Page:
(Algorithm Modified Step 2): Let X be the endpoints of edges in E0 that are in T . For
every t ? X, run Dijkstra?s algorithm and find the closest node s(t) of S to t. Run
Dijkstra?s algorithm from every s(t). Let D2 = maxt?X,t0?T d(s(t), t0).
(Analysis Step 2): If s? is at distance ? D/5 from some node t of X, then d(s?, s(t)) ? 2D/5
(since s(t) is closer to t than s?), and so D2 ? d(s(t), t?) ? 3D/5. Let us then assume
that d(s?, X) > D/5.
As before, if we consider the nodes M of S that are at distance > 2D/5 from Z, then
the node w ? M that is furthest from X among all nodes of M , would have both
d(w, Z) > 2D/5 and d(w, X) > D/5, as s? is in M and satisfies d(s?, X) > D/5. We will
find a node w with these properties in the next step.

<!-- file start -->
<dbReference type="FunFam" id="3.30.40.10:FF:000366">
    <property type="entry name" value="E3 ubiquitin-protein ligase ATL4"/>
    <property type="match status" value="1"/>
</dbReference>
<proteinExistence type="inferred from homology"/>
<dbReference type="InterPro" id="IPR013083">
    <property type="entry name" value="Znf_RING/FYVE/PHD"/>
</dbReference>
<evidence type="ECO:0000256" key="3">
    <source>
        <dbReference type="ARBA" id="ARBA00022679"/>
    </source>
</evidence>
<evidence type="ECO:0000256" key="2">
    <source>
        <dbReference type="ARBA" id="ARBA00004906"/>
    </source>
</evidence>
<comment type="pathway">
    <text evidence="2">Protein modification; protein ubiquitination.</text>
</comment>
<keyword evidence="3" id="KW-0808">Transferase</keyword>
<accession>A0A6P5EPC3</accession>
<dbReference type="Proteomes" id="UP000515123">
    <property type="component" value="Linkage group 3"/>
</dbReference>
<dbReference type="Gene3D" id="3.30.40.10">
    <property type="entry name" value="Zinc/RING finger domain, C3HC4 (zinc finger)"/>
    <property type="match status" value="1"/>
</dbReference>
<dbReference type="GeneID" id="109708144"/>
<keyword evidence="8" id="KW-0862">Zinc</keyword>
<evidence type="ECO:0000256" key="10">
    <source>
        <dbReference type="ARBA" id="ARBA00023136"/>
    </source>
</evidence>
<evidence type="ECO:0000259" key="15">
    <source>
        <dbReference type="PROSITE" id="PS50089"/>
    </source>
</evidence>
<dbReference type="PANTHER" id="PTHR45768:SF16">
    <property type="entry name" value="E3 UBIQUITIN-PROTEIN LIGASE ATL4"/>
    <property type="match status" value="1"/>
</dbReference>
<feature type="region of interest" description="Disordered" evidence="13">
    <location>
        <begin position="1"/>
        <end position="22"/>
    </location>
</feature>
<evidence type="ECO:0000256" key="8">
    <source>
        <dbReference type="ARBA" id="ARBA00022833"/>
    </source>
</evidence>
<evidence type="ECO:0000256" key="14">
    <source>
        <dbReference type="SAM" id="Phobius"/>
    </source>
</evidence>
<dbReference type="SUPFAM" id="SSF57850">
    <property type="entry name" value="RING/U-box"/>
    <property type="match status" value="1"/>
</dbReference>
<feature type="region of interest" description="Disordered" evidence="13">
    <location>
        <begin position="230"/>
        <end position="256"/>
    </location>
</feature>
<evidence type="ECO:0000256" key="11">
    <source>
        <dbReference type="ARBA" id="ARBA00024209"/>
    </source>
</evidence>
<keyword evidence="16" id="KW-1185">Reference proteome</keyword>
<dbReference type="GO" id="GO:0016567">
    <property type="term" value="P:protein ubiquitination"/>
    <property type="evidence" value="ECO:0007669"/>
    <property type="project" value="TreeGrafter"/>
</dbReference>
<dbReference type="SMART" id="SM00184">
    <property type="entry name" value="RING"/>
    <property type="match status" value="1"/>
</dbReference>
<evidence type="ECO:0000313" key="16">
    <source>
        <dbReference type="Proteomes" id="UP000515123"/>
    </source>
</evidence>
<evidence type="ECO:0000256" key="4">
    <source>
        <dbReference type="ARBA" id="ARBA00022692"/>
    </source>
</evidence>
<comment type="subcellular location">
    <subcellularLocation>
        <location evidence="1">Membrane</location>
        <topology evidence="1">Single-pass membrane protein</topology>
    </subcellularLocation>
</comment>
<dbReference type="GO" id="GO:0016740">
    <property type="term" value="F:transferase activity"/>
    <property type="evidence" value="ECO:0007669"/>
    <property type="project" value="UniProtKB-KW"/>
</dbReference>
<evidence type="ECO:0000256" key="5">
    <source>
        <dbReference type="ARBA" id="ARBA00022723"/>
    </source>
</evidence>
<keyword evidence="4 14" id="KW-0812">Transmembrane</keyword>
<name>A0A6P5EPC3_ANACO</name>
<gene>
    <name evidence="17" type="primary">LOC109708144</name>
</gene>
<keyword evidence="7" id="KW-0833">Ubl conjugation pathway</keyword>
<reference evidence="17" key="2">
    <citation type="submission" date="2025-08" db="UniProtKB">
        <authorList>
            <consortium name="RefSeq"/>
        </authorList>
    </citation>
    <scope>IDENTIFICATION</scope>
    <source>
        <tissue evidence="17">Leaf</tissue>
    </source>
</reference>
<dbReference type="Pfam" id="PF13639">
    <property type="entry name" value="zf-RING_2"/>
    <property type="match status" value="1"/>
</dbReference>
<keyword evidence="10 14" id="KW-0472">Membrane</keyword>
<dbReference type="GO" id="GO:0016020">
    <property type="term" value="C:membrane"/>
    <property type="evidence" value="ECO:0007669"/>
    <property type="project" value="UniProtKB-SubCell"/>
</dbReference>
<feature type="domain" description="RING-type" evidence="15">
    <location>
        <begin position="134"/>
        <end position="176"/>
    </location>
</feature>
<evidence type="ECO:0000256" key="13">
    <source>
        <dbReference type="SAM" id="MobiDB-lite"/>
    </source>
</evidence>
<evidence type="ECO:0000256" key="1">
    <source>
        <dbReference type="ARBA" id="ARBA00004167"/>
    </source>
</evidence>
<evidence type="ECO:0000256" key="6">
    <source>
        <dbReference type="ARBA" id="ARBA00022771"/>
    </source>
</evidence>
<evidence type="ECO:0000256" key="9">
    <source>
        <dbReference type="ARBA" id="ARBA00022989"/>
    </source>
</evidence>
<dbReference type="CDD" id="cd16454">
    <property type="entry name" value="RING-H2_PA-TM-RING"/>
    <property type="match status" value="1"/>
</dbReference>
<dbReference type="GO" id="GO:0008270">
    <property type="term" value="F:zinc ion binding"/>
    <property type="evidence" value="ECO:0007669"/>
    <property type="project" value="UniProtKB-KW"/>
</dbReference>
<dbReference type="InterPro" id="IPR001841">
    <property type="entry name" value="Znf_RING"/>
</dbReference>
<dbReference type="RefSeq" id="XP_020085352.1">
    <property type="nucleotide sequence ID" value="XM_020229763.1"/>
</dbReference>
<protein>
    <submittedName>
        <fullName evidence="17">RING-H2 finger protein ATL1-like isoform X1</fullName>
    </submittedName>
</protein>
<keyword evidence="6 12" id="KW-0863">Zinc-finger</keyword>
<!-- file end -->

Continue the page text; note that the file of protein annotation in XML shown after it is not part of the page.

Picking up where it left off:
(Algorithm Unmodified Step 3): Perform exactly the same Step 3 as before, finding the
largest integer D0 such that there is some node w ? S with d(w, Z) > 2D0/5 and
d(w, X) > D0/5.
(Analysis Step 3): Let w ? S be the node we found such that d(w, X) > D0/5, d(w, Z) >
2D0/5. By Lemma 7 we have that whp, the number of edges (s, g) where s ? S, g ? V and
d(w, s) ? 2D0/5 and the number of edges (t, g0) where t ? T, g0 ? V and d(w, t) ? D0/5
is at most ?m. Also, if D1, D2 < 3D/5, then D0 ? D, so that we also have that the
number of edges (s, b) where s ? S and d(w, s) ? 2D/5 and the number of edges (t, b0)
where t ? T and d(w, t) ? D/5 is at most ?m, whp.
(Algorithm Modified Step 4): Run Dijkstra?s algorithm from w. Take all edges incident to
nodes of S at dist ? 2D0/5 from w. Call these edges ES and their endpoints Sw. Run
Dijkstra?s algorithm from both of their end points. Whp, ES ? ?m and so Sw ? 2?m,
so that this Dijkstra run takes O?(m3/2) time. Let D3 := maxt?Sw?T,s?S d(s, t).
For every s ? Sw ? S, determine a closest node t(s) ? T to s, and run Dijkstra?s algorithm